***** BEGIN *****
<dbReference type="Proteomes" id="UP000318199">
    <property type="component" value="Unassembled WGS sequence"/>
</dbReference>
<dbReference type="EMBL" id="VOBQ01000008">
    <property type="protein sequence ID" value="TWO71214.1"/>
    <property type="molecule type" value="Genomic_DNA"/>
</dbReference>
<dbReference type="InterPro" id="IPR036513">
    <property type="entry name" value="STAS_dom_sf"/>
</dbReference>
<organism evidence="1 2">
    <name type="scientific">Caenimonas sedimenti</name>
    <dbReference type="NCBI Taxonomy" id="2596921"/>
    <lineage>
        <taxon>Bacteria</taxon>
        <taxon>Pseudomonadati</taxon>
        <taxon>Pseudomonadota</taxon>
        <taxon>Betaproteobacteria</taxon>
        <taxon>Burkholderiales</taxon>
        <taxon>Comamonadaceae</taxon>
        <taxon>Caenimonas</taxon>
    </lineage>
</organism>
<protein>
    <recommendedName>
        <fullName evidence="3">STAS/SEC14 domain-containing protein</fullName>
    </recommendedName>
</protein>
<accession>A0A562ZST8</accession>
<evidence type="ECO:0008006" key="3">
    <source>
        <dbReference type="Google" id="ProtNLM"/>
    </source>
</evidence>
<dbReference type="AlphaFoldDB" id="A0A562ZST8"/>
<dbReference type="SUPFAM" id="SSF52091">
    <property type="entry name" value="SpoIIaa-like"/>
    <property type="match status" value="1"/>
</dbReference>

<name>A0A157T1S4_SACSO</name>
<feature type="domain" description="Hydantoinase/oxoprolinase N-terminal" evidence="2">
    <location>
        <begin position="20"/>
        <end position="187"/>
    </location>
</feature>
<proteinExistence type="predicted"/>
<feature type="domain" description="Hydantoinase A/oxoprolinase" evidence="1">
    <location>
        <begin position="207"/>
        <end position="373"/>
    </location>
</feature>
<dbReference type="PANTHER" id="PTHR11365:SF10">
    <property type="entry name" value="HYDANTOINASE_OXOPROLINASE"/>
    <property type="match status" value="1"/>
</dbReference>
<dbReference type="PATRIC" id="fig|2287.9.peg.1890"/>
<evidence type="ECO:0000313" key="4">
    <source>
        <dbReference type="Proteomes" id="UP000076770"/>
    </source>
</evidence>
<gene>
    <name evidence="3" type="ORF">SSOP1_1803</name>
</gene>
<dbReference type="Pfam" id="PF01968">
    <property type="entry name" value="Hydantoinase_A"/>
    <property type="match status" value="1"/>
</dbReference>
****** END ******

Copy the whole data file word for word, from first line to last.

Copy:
<dbReference type="Proteomes" id="UP000318199">
    <property type="component" value="Unassembled WGS sequence"/>
</dbReference>
<dbReference type="EMBL" id="VOBQ01000008">
    <property type="protein sequence ID" value="TWO71214.1"/>
    <property type="molecule type" value="Genomic_DNA"/>
</dbReference>
<dbReference type="InterPro" id="IPR036513">
    <property type="entry name" value="STAS_dom_sf"/>
</dbReference>
<organism evidence="1 2">
    <name type="scientific">Caenimonas sedimenti</name>
    <dbReference type="NCBI Taxonomy" id="2596921"/>
    <lineage>
        <taxon>Bacteria</taxon>
        <taxon>Pseudomonadati</taxon>
        <taxon>Pseudomonadota</taxon>
        <taxon>Betaproteobacteria</taxon>
        <taxon>Burkholderiales</taxon>
        <taxon>Comamonadaceae</taxon>
        <taxon>Caenimonas</taxon>
    </lineage>
</organism>
<protein>
    <recommendedName>
        <fullName evidence="3">STAS/SEC14 domain-containing protein</fullName>
    </recommendedName>
</protein>
<accession>A0A562ZST8</accession>
<evidence type="ECO:0008006" key="3">
    <source>
        <dbReference type="Google" id="ProtNLM"/>
    </source>
</evidence>
<dbReference type="AlphaFoldDB" id="A0A562ZST8"/>
<dbReference type="SUPFAM" id="SSF52091">
    <property type="entry name" value="SpoIIaa-like"/>
    <property type="match status" value="1"/>
</dbReference>

<name>A0A157T1S4_SACSO</name>
<feature type="domain" description="Hydantoinase/oxoprolinase N-terminal" evidence="2">
    <location>
        <begin position="20"/>
        <end position="187"/>
    </location>
</feature>
<proteinExistence type="predicted"/>
<feature type="domain" description="Hydantoinase A/oxoprolinase" evidence="1">
    <location>
        <begin position="207"/>
        <end position="373"/>
    </location>
</feature>
<dbReference type="PANTHER" id="PTHR11365:SF10">
    <property type="entry name" value="HYDANTOINASE_OXOPROLINASE"/>
    <property type="match status" value="1"/>
</dbReference>
<dbReference type="PATRIC" id="fig|2287.9.peg.1890"/>
<evidence type="ECO:0000313" key="4">
    <source>
        <dbReference type="Proteomes" id="UP000076770"/>
    </source>
</evidence>
<gene>
    <name evidence="3" type="ORF">SSOP1_1803</name>
</gene>
<dbReference type="Pfam" id="PF01968">
    <property type="entry name" value="Hydantoinase_A"/>
    <property type="match status" value="1"/>
</dbReference>